Urbanisation is a global phenomenon that has long affected Finland. People are moving to towns and cities with an ever diminishing number working in agriculture. In Finland in the 1940s, agriculture employed about half the work force, today it employs fewer than 4%.
At the same time the number of working farms has collapsed. It fell by over 50,000 in the 1990s. Although the rate of decrease has been considerably slower during the 2000s, the trajectory of change is still clear: in the year 2011 the country lost about 1,200 farms. Last year there were 61,000 farms in Finland, and their average size keeps growing.
Despite the general trend towards centralisation and the shift into other economic sectors, we do still have an agricultural sector in Finland which is around 54,000 businesses strong.
What is it like working and progressing in the sector, which produces food for the Finnish population? Vihreä Tuuma interviewed two farmers.
Lauri Hantula, 45, raises livestock and farms land in western Finland. Aittomäki farm, located near Seinäjoki, has about 75,000 chickens and 400 pigs. The arable land of 250 hectares is planted with barley and wheat. The farm has been involved in experimental methods under the auspices of Finland’s environmental administration for nine years, the most recent project being an investigation into how to reduce nutrient loading in the soil.
“I come from a farming family. This is a family farm and my mother’s home that I’m trying to take forward as respectfully as I can. My brother has his own farm next door.”
From time to time the question is raised about whether it is worth practising agriculture at all in the Nordic countries.
The permanent staff are Lauri and his wife Jutta, and one non-family employee. In addition, eight or nine temporary workers help with seasonal work on the fields and in the henhouse. Hantula, who has a qualification in agricultural science, concentrates on his main work and leaves things like repairing machinery to other professionals.
Atte Hermansson, 32, leases an organic and biodynamic farm in Sipoo’s Majvik. He too got a taste of farming at an early age. When he was little his family moved to Kirkkonummi where his father started producing garden plants and barley on a small plot of land.
As an adult Hermansson worked in technology for about a decade before realising he wanted a change. He visited Majvik to find out more and when he noticed that a vocational school in Uusimaa was offering training courses in organic gardening, his decision was made. Hermansson was among the first to graduate from the course this year, and he plans to take over the farm in his own name soon. He will move there with his partner and two children in the spring.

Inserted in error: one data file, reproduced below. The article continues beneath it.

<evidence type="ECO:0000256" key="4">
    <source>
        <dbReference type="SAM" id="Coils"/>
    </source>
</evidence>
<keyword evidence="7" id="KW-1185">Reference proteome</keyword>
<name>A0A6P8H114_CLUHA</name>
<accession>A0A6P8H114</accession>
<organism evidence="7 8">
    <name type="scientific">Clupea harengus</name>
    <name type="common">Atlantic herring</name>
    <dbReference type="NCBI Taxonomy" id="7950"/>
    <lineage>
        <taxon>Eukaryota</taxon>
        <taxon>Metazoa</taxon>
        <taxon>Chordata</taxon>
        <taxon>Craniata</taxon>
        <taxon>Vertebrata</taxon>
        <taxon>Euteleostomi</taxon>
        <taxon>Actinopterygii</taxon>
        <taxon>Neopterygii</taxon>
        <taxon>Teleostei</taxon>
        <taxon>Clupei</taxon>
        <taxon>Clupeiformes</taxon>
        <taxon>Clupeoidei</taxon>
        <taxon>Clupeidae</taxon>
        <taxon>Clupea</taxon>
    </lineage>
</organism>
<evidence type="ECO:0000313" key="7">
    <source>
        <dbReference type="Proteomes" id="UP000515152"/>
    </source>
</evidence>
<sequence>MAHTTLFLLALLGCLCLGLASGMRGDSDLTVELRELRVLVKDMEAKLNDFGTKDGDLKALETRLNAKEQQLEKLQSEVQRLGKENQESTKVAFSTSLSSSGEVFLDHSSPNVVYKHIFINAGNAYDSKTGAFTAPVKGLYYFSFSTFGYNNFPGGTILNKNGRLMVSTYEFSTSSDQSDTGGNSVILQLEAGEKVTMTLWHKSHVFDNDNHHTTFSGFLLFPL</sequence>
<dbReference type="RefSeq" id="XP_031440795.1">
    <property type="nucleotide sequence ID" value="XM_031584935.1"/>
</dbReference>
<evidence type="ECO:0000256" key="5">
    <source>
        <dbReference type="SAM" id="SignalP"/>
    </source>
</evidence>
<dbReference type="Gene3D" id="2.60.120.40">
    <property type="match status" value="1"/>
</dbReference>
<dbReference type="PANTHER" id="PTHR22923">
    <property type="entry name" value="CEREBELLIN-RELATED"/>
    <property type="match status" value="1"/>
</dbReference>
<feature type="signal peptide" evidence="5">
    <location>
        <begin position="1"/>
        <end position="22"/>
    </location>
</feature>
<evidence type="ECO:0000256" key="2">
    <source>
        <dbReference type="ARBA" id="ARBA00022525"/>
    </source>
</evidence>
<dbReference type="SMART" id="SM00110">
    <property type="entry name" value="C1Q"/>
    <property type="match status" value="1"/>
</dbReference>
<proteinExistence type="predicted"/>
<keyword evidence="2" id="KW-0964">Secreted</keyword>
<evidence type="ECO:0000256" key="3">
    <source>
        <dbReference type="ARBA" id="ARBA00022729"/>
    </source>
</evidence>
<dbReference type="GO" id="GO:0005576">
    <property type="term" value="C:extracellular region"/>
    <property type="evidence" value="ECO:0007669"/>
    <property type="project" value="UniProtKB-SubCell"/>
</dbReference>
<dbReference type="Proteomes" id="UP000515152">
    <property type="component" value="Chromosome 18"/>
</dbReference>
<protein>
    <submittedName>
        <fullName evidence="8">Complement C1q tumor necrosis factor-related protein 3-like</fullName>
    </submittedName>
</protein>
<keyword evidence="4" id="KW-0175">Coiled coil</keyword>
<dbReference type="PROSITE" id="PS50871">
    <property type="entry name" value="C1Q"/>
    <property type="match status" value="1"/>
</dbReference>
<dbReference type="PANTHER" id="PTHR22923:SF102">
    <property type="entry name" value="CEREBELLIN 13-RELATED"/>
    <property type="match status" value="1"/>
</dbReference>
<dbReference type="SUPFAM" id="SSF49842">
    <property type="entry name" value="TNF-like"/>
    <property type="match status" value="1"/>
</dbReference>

No guaranteed holiday
Majvik hosts a diversity of activities on its 20 hectares of land. The main crop is potatoes, but the yield also includes spelt, wheat, rye and many root vegetables and herbs. Additionally, there are four cows and a calf in the cowshed. The work is mostly structured according to the seasons: winter is for selling the previous year’s crop, tending the forest and catching up with today’s “indoor chores”, in other words, paperwork. In spring nature awakens and with that comes ground preparations and seed sowing.
“I liked the farm’s social side and its buzz, since mostly the work here is powered by people. In the winter we get by on our own but in the spring we have many interns and volunteers, and even the customers sometimes lend a hand”, Hermansson explains.
On Aittomäki farm, the winter lull in agricultural work is used for additional training, for construction and repair work and for seed care. The livestock side, in contrast, follows the same pattern through the whole year. The day begins at around six in the morning with three or four hours of work. The afternoon consists of the same tasks of looking after the animals, and between these hours there is time for other activities. An evening check-up is done at around nine.
Whatever the job, it would be good to have a holiday from time to time. Farming, however, is fundamentally a vocation where the calendar year and the demands of the livestock set a very tight schedule. The pace of work in livestock management is rather similar throughout the year, which is why a holiday and stand-in scheme has been devised. In practice it means that a farm relief worker takes care of the farm temporarily, giving the farmer’s family a break from work.
The idea is good, but the service could be improved. A lack of relief workers, and ensuring the required level of expertise, create significant challenges.
“The relief worker who looks after the pigs comes to us via the municipality, but even though we put in our requests two years in advance, we seem not to get the relief at our preferred time. And if the relief worker isn’t familiar with the feeding machinery, you can’t leave them alone with the pigs”, Hantula says
Hermansson is also part of the holiday and stand-in scheme, but because of the many overlapping activities that go on on the farm, it seems impossible to find a competent stand-in for everything. Because there is so little livestock, the amount of relief services tends to be small, despite the fact that there is plenty of agricultural work to be done throughout the year.